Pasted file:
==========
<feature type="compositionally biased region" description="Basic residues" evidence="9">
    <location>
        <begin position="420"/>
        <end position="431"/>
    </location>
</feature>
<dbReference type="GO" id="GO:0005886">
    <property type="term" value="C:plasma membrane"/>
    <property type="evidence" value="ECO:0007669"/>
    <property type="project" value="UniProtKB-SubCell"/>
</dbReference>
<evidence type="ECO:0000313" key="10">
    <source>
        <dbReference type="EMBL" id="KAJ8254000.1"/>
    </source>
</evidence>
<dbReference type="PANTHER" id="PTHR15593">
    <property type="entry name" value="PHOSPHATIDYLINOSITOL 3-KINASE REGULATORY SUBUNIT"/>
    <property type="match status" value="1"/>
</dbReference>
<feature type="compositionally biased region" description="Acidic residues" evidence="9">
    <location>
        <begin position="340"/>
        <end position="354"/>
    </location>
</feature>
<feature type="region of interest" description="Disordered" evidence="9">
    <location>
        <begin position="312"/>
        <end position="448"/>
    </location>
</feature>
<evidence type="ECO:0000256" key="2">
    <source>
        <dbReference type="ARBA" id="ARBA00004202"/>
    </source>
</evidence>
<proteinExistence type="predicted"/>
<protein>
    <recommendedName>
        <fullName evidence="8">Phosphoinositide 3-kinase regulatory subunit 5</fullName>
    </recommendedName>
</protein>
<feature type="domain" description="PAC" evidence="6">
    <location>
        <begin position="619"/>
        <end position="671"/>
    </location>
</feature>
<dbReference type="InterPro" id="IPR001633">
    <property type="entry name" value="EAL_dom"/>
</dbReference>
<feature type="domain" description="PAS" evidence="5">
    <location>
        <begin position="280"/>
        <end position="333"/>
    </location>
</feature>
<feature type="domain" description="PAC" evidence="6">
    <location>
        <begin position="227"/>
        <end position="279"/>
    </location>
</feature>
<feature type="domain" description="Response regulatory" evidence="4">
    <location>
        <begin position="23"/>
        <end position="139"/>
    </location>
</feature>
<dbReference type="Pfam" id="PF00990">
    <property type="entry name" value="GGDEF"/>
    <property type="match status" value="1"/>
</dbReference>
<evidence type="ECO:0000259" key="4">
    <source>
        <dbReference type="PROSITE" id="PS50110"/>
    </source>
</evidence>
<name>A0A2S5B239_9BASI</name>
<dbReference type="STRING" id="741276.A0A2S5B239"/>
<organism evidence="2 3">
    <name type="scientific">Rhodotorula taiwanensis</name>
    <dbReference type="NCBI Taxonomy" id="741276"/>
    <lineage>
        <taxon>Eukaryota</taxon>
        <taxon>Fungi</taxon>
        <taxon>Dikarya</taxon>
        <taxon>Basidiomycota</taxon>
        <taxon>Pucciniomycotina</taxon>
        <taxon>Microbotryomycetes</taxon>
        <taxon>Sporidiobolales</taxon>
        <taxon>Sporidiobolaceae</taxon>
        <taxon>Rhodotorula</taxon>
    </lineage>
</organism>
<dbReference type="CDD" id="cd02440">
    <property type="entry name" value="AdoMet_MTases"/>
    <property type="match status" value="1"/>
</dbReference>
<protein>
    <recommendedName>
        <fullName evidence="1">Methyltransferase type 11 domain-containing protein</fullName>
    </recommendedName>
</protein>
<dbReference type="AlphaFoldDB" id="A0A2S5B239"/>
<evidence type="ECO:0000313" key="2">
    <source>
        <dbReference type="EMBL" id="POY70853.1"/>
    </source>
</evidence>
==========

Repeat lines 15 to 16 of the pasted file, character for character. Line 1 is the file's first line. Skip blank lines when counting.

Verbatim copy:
    </source>
</evidence>